The Tomatometer rating – based on the published opinions of hundreds of film and
television critics – is a trusted measurement of movie and TV programming quality
for millions of moviegoers. It represents the percentage of professional critic reviews
that are positive for a given film or television show.
From the Critics
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The Tomatometer is 60% or higher.
The Tomatometer is 59% or lower.
Movies and TV shows are Certified Fresh with a steady Tomatometer of 75% or
higher after a set amount of reviews (80 for wide-release movies, 40 for
limited-release movies, 20 for TV shows), including 5 reviews from Top Critics.
Percentage of users who rate a movie or TV show positively.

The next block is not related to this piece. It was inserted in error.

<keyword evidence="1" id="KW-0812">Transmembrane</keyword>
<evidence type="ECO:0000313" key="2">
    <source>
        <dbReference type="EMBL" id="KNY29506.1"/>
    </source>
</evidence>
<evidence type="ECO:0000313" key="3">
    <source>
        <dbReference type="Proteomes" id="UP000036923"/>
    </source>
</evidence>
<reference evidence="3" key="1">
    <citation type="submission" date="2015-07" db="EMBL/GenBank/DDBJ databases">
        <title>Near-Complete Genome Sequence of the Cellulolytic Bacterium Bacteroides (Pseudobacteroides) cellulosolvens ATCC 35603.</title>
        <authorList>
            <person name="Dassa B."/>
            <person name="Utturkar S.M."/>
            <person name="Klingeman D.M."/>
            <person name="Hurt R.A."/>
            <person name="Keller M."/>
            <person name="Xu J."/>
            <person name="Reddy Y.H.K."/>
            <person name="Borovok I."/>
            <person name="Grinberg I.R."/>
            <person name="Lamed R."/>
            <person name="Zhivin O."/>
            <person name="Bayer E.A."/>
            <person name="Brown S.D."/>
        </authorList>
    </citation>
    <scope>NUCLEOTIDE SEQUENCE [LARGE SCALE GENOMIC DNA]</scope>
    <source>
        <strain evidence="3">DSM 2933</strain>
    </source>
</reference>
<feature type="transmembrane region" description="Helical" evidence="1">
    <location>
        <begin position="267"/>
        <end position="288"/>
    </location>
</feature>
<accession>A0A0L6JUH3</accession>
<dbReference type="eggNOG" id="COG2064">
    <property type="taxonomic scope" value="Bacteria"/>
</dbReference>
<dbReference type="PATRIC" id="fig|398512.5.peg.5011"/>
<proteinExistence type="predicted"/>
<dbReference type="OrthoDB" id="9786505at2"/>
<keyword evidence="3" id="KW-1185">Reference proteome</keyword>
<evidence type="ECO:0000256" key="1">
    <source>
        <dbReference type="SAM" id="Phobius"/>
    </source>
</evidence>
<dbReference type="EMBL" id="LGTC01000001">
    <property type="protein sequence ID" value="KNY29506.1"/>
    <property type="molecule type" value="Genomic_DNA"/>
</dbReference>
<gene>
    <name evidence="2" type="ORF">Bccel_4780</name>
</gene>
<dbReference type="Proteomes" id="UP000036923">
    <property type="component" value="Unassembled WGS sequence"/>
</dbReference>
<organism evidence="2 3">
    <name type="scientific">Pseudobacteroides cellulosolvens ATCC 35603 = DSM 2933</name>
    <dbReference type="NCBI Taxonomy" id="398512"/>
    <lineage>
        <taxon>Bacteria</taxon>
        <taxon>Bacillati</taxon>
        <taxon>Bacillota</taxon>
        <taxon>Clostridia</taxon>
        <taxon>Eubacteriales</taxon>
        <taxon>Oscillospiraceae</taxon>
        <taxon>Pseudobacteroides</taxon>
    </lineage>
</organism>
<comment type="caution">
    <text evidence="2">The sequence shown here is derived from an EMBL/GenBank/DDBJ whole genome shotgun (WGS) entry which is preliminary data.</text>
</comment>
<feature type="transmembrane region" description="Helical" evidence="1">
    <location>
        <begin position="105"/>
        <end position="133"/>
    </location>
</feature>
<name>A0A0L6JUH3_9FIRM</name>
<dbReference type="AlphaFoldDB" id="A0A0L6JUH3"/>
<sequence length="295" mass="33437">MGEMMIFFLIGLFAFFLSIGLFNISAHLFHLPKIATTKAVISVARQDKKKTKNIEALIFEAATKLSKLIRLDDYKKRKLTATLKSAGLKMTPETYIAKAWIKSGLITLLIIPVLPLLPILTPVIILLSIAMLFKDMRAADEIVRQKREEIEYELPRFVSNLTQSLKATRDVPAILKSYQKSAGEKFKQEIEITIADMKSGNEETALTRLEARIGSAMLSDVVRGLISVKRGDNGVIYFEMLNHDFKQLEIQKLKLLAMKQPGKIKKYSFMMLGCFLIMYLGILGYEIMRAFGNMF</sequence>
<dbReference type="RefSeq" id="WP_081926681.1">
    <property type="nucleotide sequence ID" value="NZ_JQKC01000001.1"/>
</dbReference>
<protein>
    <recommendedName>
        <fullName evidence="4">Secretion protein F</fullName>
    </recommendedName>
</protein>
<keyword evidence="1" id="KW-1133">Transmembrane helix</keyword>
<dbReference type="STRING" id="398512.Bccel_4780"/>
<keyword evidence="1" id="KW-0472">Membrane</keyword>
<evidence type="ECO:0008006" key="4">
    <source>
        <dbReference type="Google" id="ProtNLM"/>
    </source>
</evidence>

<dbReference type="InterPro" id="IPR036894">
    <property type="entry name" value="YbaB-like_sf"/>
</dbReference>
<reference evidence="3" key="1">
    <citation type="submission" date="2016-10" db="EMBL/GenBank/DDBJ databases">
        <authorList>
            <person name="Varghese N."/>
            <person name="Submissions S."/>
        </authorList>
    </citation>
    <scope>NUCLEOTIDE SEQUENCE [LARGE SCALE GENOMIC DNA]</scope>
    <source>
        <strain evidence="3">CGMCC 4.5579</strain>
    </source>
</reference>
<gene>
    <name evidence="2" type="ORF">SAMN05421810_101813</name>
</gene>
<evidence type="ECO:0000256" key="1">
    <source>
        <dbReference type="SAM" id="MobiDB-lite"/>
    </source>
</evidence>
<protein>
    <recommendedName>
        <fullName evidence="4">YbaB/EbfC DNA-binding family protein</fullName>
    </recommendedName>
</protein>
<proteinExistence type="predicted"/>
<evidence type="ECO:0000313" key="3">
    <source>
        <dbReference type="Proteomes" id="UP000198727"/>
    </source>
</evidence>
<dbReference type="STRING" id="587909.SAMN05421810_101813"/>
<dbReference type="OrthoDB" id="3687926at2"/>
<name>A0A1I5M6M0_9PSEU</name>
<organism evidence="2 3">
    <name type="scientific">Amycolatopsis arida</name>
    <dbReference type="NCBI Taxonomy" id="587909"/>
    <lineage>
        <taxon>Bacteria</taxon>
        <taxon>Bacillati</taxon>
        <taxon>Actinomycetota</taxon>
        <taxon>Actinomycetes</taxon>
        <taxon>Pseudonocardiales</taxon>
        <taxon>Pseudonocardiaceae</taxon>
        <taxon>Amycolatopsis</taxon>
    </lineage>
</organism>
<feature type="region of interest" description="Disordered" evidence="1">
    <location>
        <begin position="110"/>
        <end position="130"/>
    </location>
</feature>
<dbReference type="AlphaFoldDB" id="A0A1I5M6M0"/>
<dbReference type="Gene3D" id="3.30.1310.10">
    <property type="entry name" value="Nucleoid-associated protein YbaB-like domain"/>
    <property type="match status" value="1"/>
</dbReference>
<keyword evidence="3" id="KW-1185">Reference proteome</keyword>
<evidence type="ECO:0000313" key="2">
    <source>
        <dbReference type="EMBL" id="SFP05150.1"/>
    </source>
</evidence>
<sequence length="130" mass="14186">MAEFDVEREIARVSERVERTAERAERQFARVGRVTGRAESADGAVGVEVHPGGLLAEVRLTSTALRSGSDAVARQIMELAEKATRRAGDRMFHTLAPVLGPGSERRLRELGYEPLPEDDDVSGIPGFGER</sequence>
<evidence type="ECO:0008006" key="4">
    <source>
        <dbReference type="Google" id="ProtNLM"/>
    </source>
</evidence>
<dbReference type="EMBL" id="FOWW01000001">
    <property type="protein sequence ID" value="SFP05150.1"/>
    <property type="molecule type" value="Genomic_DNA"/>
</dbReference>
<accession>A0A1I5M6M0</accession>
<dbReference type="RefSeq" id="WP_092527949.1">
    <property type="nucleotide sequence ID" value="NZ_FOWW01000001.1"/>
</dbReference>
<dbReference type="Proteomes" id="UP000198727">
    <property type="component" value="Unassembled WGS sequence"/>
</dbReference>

Long before America was mired in an unwinnable conflict in Vietnam, the French had spent decades in an attempt to hold onto their Indochinese colonies, which included Vietnam. By the early 1950s, several generations of dedicated, independence-minded Vietnamese had fought the French to a standstill. This long conflict culminated in a battle along the Laotian border near the town of Dien Bien Phu in March, 1954, which the French narrowly lost. That loss led to a negotiated settlement and the partition of Vietnam. Broken promises and French stubbornness resulted in continued conflict in South Vietnam and the eventual involvement of the Americans. In this film, the wider human face of that 1954 conflict is seen through the eyes of an American reporter, played by Donald Pleasence, as he travels through Vietnam researching the story. In particular, it follows the fate of one group of soldiers, members of the French Foreign Legion, whom the reporter meets at a bar in Hanoi. It is a remarkable testament to political changes in the world that this French movie was filmed in Vietnam with the cooperation of the Vietnamese government. ~ Clarke Fountain, Rovi